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threat. This will begin with the basic homemade
Kassam rockets used by the Hamas in the Gaza
strip. These simple rockets have caused damage
and killed people in Southern Israel in the many
rounds of fighting in that area. But now Hamas
has beefed up its capabilities with shipments of
122 mm "Grad" rockets that have reached the
area through the hundreds of tunnels that were
dug under the Gaza -- Egypt border line.
Turning to the north, the rocket arsenal of the
Hizbulah in Lebanon is bigger. These range from
the 122mm "Grad" through "Fatah 110" up to
"Zilzal" rockets -- the latter having a diameter of
600mm and a massive 400kg warhead.
The third arsenal on the Israeli border is the
rockets and Scud B/C/D missiles that are part
of the Syrian army's arsenal. According to Israeli
intelligence some of these missiles are fitted with
But the major threat is from Iran. This country
has a big arsenal of long-range missiles. While
some reports in the Iranian press about new
versions of existing missiles are considered false,
nevertheless the experts say that this country
has the ability to launch a massive ballistic missile
attack on Israel.
The Shihab-3 was the first intermediate range
ballistic missile that was built by Iran's military. Its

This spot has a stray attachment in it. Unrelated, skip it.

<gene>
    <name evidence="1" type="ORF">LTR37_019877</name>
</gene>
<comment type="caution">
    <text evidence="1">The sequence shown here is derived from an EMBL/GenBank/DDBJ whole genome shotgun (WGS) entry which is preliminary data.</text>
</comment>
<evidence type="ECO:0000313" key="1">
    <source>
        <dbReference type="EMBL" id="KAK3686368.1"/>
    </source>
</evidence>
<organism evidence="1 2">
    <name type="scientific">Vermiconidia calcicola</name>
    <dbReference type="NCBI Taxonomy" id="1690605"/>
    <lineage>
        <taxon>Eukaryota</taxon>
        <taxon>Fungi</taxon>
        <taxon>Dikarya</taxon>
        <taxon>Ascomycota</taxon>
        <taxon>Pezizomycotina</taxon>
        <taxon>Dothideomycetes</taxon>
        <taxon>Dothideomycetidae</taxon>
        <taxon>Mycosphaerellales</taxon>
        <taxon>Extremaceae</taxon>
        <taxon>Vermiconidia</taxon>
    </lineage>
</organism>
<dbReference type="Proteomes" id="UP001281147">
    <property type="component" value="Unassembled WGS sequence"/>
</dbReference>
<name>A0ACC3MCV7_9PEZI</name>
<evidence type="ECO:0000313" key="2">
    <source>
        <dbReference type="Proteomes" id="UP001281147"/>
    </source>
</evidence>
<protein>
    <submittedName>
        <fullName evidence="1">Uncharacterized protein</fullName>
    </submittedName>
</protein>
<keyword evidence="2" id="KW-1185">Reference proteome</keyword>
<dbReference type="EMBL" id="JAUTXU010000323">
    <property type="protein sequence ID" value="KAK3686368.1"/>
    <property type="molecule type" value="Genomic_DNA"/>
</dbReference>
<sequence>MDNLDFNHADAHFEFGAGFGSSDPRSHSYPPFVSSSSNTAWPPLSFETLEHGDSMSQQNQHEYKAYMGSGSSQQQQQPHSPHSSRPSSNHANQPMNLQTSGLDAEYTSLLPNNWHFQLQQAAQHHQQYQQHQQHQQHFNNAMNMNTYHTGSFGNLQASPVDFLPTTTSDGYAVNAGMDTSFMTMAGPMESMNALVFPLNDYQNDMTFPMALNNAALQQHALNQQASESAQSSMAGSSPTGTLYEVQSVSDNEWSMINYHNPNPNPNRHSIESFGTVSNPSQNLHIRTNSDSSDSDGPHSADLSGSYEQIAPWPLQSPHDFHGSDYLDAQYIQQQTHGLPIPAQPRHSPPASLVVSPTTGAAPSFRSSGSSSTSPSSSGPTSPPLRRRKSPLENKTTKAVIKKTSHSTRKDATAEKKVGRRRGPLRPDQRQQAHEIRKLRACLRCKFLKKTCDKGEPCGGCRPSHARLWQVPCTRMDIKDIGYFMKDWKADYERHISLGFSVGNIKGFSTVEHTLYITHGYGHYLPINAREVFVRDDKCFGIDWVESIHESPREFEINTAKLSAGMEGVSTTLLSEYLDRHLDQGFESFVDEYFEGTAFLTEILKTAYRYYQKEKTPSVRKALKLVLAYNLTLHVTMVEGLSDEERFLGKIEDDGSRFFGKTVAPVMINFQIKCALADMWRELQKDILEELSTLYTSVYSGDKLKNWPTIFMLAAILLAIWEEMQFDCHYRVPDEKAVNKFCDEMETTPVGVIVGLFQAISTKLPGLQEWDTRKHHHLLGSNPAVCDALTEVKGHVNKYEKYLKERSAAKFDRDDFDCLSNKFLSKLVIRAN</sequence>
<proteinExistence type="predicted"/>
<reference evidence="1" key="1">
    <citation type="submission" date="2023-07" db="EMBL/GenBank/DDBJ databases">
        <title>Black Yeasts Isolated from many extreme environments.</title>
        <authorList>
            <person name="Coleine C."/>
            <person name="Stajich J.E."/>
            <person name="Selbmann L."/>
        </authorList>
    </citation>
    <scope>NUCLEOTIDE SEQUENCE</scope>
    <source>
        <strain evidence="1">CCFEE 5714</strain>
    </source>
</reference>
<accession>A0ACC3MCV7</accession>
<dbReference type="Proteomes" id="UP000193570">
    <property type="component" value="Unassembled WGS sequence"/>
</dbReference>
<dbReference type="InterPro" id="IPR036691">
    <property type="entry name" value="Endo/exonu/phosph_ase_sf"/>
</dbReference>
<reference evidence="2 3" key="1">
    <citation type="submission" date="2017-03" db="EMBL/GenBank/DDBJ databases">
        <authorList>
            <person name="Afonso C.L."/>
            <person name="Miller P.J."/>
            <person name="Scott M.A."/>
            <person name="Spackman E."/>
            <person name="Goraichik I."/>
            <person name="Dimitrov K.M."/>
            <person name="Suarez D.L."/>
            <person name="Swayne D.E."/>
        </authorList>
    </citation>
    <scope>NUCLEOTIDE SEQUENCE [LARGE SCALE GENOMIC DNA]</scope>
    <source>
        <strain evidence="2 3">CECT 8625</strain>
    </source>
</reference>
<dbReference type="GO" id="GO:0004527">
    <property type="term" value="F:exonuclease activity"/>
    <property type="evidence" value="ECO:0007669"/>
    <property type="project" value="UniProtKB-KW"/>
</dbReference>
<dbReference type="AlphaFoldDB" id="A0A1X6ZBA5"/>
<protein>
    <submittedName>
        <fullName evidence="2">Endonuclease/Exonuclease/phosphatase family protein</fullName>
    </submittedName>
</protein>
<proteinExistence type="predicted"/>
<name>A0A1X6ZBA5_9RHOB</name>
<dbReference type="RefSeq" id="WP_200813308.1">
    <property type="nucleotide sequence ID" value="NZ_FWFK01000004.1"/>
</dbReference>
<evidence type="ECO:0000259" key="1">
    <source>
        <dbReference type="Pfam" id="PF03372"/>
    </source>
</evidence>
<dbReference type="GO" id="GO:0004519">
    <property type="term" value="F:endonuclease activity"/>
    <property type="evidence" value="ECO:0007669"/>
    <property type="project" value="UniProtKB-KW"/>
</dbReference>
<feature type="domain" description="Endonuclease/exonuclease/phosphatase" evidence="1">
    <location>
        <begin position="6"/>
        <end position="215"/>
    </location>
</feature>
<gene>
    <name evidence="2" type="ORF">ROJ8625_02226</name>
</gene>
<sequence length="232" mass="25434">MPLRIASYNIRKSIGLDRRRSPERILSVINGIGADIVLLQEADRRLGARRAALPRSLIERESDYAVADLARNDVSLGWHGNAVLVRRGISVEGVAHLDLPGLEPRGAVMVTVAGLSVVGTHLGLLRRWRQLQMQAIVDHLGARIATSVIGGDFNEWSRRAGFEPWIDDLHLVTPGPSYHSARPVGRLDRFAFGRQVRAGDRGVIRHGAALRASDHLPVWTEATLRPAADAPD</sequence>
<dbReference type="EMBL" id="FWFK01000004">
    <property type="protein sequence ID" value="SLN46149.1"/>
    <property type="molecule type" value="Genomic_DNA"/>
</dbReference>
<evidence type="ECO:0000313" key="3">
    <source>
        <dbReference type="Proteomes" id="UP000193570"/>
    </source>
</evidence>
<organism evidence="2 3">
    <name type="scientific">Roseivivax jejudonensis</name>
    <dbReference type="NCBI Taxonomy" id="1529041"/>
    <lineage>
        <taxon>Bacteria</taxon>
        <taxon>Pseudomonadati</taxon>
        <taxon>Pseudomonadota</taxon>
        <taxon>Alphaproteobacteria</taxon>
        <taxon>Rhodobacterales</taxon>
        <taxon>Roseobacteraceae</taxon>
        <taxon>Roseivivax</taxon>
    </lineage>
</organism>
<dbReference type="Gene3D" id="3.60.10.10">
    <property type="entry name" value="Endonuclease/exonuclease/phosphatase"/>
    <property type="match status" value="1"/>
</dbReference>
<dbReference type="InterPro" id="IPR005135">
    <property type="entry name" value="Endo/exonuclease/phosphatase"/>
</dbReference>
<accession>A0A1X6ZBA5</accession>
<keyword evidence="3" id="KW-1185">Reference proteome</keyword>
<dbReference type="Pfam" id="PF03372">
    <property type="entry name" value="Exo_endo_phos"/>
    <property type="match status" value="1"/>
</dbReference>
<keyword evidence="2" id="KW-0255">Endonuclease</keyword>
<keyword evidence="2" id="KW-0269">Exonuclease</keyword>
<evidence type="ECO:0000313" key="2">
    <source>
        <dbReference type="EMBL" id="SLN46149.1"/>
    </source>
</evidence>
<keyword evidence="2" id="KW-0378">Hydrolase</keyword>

first version has a range of 1300 km. Soon after
Iran came with a new model called Shihab 3B,
which has a range of 2000 km.
Another ballistic missile in the Iranian arsenal is
the Ghadr-110: a medium-range ballistic missile
designed and developed domestically. The
missile has a range of 1,800 to 2,000 km. It has
a liquid-fuel first stage and a solid-fuel second
stage, accounting for its substantial range. It has
a higher maneuverability than the Shihab-3 and a
set-up time of 30 minutes, which is considerably
shorter than that of the Shihab-3.
In late 2007, the Iranian Defence Ministry
announced that the local missile industry has
developed a new missile, also with a range of
2000 km. This one was dubbed the Ashura.
Some experts say that this missile represents a
major breakthrough in Iranian missile technology.
It is the first two-stage missile using solid fueled
rocket motors instead of the existing liquid fueled
technology used on the Shihab.
This new two-stage solid-fuel missile has a
range of nearly 2,500 km was tested for the
first time on 12 November 2008. An improved
version, the Sajil-2, was tested on 20 May
2009. Improvements include a better navigation
system, better targeting system, more payload,
longer range, faster lift-off, longer storage time,
quicker launch and lower detection possibilities.
Yet another long range ballistic missile is
designated the Sajil. The Iranians claim that it has
a 2500 km range.
Israeli experts say that the Iranians sometimes
use different names for the same missile, but
they agree that with foreign help mostly from
North Korea, the Iranians have "made a big leap
So the three tiered Israeli defense system -- or
four tiered if strikes on launch sites are included -
will have to cope with multiple threats.
To deal with this, four "Iron Dome" batteries are
already operational. The aim is to find the budget
for another six. Earlier this year the US granted
Israel $205 million for another four batteries, so
the goal is on the way to being achieved.
Rafael developed the "Iron Dome" in less than
three years. It is designed to cope with rockets
that have a 40 km range. By the end of the